Christoffersen Files Complaint To Stay As County Attorney
Janet Christoffersen, who was removed by the Roosevelt County Commissioners from the position of county attorney at the end of June, has filed a complaint against the county. Christoffersen is seeking a declaration from the court that she remains the Roosevelt County Attorney because commissioners don’t have the authority to remove her from office.
She is requesting a temporary restraining order and preliminary injunction barring Roosevelt County from any action prohibiting her from performing the duties of Roosevelt County Attorney.
Commissioners voted by a 2-0 vote, with Commissioner Gary Macdonald abstaining, to not extend Christoffersen’s four-month contract on June 29.
In the court filing, it’s argued that there’s no legal avenue for commissioners to force such a removal. The document states, “under the law, as the appointed county attorney, Christoffersen could only be removed from the position of county attorney upon certain circumstances pursuant to certain processes. Those circumstances do not exist and no process was followed.”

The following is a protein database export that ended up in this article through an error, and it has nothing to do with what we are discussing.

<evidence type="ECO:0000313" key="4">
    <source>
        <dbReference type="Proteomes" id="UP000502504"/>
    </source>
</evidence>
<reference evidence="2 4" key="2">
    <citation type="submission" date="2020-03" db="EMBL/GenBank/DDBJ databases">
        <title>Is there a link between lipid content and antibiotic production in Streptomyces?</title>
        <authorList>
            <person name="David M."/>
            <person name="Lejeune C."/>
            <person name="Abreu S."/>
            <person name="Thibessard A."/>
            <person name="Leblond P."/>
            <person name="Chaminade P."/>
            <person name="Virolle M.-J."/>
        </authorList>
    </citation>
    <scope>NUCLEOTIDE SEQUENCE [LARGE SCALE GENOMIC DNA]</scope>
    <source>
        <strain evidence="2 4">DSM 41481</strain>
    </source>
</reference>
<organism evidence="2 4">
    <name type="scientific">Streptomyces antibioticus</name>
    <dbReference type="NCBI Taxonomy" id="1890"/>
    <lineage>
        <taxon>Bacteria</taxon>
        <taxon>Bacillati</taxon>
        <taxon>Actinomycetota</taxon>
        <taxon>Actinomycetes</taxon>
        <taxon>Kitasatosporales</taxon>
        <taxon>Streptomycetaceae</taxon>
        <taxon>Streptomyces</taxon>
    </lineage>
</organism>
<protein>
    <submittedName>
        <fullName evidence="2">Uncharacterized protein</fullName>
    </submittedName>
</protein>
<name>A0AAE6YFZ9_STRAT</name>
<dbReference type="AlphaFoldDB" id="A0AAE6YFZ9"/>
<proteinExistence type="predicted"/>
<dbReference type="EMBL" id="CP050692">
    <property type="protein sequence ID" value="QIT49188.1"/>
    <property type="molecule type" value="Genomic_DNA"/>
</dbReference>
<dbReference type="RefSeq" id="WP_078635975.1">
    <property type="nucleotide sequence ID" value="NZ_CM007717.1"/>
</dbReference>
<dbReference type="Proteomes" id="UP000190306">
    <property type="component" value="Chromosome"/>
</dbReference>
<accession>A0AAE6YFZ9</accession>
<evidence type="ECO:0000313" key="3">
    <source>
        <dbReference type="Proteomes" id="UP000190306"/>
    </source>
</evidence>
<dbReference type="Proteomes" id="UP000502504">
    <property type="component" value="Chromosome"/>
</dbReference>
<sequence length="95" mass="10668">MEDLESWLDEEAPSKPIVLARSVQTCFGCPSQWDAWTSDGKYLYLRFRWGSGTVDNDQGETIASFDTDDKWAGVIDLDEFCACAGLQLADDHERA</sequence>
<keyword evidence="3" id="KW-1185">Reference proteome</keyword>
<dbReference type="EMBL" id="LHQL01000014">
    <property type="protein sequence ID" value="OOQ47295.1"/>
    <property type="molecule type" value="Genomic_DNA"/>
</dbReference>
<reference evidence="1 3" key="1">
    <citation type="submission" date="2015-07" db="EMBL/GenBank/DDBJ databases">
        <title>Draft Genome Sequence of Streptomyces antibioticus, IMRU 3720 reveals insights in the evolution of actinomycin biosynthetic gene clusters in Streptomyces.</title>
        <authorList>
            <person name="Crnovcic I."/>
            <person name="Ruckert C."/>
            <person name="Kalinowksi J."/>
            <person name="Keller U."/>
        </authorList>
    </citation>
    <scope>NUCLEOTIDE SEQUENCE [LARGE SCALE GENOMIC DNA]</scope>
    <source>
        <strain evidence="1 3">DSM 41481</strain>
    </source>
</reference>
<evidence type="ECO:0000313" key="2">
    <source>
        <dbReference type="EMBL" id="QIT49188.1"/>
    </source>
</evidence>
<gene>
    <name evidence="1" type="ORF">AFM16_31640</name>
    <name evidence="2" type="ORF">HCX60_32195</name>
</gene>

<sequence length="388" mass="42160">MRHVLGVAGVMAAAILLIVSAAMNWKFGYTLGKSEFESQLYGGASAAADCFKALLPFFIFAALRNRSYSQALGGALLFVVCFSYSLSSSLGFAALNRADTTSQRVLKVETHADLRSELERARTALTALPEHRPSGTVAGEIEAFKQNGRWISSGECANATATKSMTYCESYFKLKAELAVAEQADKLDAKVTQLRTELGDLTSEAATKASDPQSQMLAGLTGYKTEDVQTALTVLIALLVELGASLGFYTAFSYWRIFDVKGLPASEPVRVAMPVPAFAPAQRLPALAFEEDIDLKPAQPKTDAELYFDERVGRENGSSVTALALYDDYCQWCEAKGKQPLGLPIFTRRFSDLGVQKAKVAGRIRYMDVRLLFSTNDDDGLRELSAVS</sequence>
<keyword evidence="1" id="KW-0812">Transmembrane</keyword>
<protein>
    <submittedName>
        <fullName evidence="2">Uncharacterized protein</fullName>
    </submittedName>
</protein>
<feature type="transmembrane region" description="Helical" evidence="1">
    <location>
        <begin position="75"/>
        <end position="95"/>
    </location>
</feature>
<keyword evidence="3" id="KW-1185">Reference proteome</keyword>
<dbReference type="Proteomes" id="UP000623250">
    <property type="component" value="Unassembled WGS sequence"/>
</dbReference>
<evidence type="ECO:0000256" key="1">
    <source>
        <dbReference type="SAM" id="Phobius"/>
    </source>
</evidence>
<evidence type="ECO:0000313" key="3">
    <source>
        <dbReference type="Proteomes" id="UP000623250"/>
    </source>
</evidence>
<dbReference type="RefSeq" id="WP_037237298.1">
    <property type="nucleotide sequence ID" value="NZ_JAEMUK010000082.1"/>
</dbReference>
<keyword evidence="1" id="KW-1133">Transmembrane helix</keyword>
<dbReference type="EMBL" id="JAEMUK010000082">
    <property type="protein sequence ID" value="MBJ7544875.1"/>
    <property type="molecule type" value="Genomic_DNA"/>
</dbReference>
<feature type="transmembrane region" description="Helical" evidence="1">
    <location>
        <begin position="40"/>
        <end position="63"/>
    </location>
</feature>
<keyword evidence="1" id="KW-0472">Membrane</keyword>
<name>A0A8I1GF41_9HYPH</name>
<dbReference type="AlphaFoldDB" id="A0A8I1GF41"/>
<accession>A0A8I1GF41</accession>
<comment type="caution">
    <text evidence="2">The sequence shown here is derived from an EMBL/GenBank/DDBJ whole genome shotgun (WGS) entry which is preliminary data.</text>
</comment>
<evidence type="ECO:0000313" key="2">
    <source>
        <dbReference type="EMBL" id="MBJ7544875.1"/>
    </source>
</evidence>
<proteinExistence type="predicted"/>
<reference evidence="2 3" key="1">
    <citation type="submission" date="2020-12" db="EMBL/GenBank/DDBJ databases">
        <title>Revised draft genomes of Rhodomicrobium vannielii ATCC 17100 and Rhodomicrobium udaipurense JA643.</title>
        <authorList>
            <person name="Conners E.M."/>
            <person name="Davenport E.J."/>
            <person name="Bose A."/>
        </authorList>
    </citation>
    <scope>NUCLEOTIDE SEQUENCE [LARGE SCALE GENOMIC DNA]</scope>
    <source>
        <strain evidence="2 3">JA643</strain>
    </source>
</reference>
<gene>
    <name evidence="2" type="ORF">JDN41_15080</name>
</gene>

The court documents noted that she was installed as the Roosevelt County Attorney by appointment and not pursuant to a single employer/ employee relationship or as an independent contractor. There was never any contract between the parties, her appointment was done pursuant to governing statues. “Importantly, the Roosevelt County Commission did not hire, employ, or contract with the plaintiff. The Roosevelt County Commission appointed the plaintiff to the position of Roosevelt County Attorney.” Christoffersen is being represented by the law firm of Browning, Kaleczyc, Berry and Hoven.
Court documents state that, as Roosevelt County attorney, she took an oath to perform the duties and she is being preventing from completing the duties. The document claims that the real harm is the prevention of Christoffersen to work to protect the public safety of the people of the State of Montana.
The county has 21 days to respond to the complaint when the complaint is officially served.
“It was pretty clear that it was an interim position,” commissioner Gordon Oelkers said during the meeting on Thursday, June 29.